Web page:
Uno, who I believe was named for the card game I never bothered to learn, continues to blaze trails for doggykind. Back in February, he became the first beagle ever to win the Westminster Kennel Club Dog Show (though Snoopy remains the first to be a World War I flying ace). Yesterday, he "threw" out the first pitch at the Brewers-Reds game yesterday. Nice mouthball, pooch. Sidney Ponson's gotta try that one. It was "believed to be the inaugural first pitch by a dog in Brewers history." You mean people aren't tracking these things? Shake a leg, Elias Sports Bureau!
Uno's antics didn't do much to buoy the Brewers in the face of two Adam Dunn homers and Edinson Volquez striking out 10 in seven innings of work in the Reds' 8-2 win.
Rich Gives Cubbies Fans a Harden - And then the Chicago bullpen took over and softies abounded. The former Athletic made his first start for the North Siders, striking out 10 and leaving the game with a 7-0 lead in the 6th. The Giants knotted it up with two in the 8th and five in the 9th, but the Cubs pulled it out in extra innings. Jim Edmonds homered and drove in four runs.
Rays Not Even Waiting For All-Star Break For Collapse - The Indians hand the Rays their sixth loss in a row and look to complete the four-game sweep today. Tampa is 0-12 in Cleveland since knocking the Tribe out of the 2005 AL Central race. Grady Sizemore hit his AL-leading 23rd jack, but the Indians relied on performances by starter Matt Ginter, winning his first game in four years, and Ryan Garko, getting his first extra-base hit in more than a month en route to 5 RBIs.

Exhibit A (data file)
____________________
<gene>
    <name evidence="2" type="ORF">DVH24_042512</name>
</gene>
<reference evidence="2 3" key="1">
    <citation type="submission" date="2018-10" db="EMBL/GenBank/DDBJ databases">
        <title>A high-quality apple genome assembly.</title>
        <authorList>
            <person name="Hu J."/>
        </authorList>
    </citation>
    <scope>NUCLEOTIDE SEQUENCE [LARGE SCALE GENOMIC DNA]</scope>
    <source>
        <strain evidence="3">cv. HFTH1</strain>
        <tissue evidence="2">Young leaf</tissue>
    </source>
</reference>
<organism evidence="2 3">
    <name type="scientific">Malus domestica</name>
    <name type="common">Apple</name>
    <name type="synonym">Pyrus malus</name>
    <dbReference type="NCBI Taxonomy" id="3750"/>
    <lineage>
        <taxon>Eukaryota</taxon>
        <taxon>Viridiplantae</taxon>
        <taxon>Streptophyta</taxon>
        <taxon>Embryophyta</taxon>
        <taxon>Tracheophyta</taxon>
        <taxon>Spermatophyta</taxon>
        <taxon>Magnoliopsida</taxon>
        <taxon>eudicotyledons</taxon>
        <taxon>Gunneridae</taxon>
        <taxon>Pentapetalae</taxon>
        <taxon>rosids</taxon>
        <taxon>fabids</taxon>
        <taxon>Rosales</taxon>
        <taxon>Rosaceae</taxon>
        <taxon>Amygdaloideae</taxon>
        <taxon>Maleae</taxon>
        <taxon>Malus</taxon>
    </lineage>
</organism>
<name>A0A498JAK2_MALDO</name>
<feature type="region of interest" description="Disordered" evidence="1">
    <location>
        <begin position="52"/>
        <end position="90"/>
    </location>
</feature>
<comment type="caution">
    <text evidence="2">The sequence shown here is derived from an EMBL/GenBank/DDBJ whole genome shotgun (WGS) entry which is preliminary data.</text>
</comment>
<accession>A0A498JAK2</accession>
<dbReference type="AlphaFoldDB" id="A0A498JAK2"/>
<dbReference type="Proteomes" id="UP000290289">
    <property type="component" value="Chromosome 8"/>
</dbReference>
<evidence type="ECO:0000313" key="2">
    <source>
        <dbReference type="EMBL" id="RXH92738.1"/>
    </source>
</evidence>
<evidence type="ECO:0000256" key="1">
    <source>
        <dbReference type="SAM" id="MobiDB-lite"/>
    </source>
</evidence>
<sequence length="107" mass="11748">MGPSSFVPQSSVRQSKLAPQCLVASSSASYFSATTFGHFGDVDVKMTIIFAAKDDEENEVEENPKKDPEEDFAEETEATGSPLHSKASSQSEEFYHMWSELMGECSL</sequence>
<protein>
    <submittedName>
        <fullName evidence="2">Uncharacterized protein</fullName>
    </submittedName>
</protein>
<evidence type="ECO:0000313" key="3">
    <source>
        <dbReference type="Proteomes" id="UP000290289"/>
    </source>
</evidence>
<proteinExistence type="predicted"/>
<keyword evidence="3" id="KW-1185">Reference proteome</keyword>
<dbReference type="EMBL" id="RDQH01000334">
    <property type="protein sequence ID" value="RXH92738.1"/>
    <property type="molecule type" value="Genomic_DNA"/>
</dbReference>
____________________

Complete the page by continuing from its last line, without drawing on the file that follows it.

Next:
The Mets Have a Bullpen Now? - Apparently so, as they haven't allowed a run in 18 1/3 innings and stayed strong yesterday after Pedro was pulled in the 5th with tightness in his shoulder, going on to one-hit the Rockies.
More Saves Record Drama! - K-Rod, the Rod not sticking it to Madge (I assume), continues his ever-compelling march to the single-season saves record. He notched his 37th yesterday, putting him five ahead of Bobby Thigpen's 1990 pace and blah blah blah the save is an overrated stat.
Bobby Murcer 1946-2008 - The Yankees' longtime outfielder and broadcaster passed away yesterday of complications from a malignant brain tumor he was diagnosed with in 2006. He had surgery late that year and returned in May 2007 and continued covering games into this year. The five-time All-Star played most of his career in New York, hitting 252 homers to go with 1,862 hits and a .277 career batting average.